I agree with the BBC about MPs’
expenses. But it should be neutral Rod Liddle says that the Corporation has no right to adopt a position on an issue such as David Maclean’s private member’s bill, and should stick to reporting the facts ABBC foreign correspondent was once sacked by the Corporation for claiming expenses fraudulently. What alerted the BBC accountants to a possible transgression was this chap’s claim for the cost of a lawnmower and the services of a gardener, given the fact that he lived in a fourth-floor apartment. I don’t know what he’s doing now, the journalist. Perhaps he’s your MP.
Maybe he changed his name and is now called David Maclean, the Cumbrian Conservative MP who has attracted much public opprobrium by introducing the private member’s bill which exempted himself and his colleagues from the Freedom of Information Act. Meaning that they won’t be required to disclose the full details of their own expenses claims. It has now transpired that Mr Maclean has claimed, among other things, a £3,300 quad bike on House of Commons expenses, in order to ‘get around my constituency’. I thought this was satire at first, or Mr Maclean having a joke at the impertinent press’s expense — but no, it’s perfectly true. It has been pointed out that Mr Maclean suffers from multiple sclerosis, a singularly unpleasant and terminal illness. I am not sure if this fact is meant to imply that sufferers from MS are more comfortable on quad bikes than any other form of transport, or that sufferers from MS should be allowed expensive fripperies to compensate for the difficulties they endure; quad bike, a few crates of Cristal, night on the tiles with Jessica Alba every so often, etc.
Frankly, the bill itself annoyed me rather more than the quad-bike business. Our MPs accuse the media of inculcating public hostility towards politicians with our constant imprecations that they are corrupt, amoral little weasels on the make. And then the MPs decide among themselves that they shouldn’t be subject to any form of public scrutiny, on the spurious grounds that the horrible press might reveal details pertaining to private constituents. What hilarious cant. But there has been enough fulminating elsewhere on this issue; I’ve other fulminating to do.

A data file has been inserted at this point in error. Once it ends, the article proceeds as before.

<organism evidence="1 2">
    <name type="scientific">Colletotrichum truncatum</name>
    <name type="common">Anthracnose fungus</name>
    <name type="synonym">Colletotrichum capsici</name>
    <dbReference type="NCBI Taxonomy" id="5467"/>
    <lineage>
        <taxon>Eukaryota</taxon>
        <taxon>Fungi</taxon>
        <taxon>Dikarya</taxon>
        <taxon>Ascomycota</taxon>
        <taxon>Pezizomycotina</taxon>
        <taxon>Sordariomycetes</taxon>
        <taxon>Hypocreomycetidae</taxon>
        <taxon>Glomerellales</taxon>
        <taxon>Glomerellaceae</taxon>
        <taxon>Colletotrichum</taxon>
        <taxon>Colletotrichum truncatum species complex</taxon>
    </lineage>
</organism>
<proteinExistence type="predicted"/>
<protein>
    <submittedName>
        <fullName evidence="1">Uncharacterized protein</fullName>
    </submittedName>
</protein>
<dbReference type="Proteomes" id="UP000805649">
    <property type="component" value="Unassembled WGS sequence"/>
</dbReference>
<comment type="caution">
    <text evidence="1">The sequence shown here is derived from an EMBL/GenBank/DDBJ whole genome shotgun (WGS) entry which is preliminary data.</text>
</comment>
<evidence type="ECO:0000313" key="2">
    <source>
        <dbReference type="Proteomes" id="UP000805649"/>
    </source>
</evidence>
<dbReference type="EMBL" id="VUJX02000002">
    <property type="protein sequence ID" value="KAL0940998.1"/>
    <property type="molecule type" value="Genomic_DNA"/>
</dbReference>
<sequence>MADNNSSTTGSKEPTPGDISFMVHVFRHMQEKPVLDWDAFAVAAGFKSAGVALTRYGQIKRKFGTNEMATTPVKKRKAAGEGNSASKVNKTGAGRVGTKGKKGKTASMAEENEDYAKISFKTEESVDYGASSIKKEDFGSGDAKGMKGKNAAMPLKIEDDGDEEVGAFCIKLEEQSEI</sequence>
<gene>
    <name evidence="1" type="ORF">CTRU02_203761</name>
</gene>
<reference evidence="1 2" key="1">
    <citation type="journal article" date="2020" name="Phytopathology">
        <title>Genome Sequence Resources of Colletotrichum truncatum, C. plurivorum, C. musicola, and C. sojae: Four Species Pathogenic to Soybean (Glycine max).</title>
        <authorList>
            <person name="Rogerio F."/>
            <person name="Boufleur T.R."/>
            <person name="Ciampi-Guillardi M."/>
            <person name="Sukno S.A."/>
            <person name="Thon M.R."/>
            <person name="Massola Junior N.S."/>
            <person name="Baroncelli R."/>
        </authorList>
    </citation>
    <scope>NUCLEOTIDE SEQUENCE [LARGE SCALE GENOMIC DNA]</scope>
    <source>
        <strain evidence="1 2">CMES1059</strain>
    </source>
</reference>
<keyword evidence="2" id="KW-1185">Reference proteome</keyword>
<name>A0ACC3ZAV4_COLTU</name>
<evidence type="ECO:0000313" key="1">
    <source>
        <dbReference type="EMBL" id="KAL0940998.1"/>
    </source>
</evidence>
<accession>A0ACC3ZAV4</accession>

The passing of Mr Maclean’s bill was reported last Friday as the lead story on the BBC early evening news. I turned on just as the report began and thought that something dreadful had happened in Westminster, maybe an Islamist running amok in the chamber with an Uzi, the tone was so grave. It was, the newsreader announced, a black day for the House of Commons — and then gave the reason: Mr Maclean’s bill had been successful. We switched to the political correspondents who pronounced, with much shaking of the head, that the MPs had not covered themselves in glory. The bill — and the MPs were resolutely kicked from pillar to post. It was entirely assumed by the BBC that Mr Maclean’s bill was rotten and the MPs who voted for it were rotten, and they said as much.